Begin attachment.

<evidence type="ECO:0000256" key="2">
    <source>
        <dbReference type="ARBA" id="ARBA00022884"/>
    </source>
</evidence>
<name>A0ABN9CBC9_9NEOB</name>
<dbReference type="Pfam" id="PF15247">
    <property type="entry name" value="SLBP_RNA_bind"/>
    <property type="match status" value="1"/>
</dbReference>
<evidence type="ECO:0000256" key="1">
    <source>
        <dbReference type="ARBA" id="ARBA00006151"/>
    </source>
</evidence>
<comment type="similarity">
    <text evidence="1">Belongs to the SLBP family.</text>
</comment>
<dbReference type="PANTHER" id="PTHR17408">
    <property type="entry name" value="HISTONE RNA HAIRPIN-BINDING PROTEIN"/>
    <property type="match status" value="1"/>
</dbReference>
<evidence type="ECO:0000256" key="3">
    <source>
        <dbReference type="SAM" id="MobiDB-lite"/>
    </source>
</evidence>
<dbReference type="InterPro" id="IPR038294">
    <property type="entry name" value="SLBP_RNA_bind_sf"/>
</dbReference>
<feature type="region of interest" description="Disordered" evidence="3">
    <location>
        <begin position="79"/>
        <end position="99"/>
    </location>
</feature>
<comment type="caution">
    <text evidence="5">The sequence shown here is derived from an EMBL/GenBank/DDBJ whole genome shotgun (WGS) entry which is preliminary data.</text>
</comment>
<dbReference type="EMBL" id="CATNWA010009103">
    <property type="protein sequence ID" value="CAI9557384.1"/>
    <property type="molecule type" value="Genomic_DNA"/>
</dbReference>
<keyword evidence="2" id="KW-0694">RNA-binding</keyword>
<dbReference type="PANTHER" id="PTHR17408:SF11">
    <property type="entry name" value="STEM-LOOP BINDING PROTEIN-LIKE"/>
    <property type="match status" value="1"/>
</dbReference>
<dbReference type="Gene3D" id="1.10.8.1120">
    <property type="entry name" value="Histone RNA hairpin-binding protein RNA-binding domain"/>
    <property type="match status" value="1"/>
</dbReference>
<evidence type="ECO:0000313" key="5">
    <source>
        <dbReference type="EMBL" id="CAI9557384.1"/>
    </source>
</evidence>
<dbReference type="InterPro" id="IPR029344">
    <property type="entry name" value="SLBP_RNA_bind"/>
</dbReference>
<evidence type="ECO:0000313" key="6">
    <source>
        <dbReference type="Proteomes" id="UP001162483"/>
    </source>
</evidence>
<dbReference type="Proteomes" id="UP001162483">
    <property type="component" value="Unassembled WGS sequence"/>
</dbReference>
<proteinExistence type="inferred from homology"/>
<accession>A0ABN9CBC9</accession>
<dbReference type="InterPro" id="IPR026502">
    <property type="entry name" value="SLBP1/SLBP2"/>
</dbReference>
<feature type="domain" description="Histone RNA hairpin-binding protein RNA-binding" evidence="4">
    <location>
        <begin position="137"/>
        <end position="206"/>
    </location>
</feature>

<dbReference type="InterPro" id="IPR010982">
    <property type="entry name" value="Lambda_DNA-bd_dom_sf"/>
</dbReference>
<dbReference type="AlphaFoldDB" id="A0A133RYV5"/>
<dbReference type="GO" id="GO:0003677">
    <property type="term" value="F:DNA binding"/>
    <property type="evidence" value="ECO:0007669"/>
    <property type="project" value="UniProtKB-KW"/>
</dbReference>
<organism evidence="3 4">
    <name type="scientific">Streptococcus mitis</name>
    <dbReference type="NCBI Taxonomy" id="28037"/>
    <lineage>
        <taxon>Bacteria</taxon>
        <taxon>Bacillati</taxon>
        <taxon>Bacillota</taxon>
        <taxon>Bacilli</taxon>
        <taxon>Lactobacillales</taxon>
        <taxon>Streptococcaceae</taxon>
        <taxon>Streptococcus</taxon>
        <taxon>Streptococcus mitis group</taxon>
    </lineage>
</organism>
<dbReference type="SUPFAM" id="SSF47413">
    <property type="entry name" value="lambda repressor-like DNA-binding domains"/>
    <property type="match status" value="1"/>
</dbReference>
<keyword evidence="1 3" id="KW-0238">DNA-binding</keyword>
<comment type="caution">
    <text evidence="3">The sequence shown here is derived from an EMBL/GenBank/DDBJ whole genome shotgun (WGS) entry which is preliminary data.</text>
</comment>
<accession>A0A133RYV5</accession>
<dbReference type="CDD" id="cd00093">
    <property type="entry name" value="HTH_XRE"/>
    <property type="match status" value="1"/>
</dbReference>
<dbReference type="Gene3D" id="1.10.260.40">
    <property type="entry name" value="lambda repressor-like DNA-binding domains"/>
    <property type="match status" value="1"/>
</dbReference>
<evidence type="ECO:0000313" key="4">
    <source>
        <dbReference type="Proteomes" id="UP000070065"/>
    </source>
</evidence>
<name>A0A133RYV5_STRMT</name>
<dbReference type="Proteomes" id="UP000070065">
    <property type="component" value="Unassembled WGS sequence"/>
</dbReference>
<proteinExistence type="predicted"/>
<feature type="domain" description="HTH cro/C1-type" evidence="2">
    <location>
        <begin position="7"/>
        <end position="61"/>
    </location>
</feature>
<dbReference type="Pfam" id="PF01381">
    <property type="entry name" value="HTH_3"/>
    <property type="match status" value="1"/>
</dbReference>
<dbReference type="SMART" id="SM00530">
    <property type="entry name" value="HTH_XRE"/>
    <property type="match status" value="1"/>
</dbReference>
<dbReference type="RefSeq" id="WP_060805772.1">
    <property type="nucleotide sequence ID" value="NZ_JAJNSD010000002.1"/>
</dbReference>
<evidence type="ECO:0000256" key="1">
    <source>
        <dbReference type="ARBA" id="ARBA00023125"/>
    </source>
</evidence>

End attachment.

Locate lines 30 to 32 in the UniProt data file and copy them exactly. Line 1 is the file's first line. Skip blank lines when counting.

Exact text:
</dbReference>
<feature type="region of interest" description="Disordered" evidence="3">
    <location>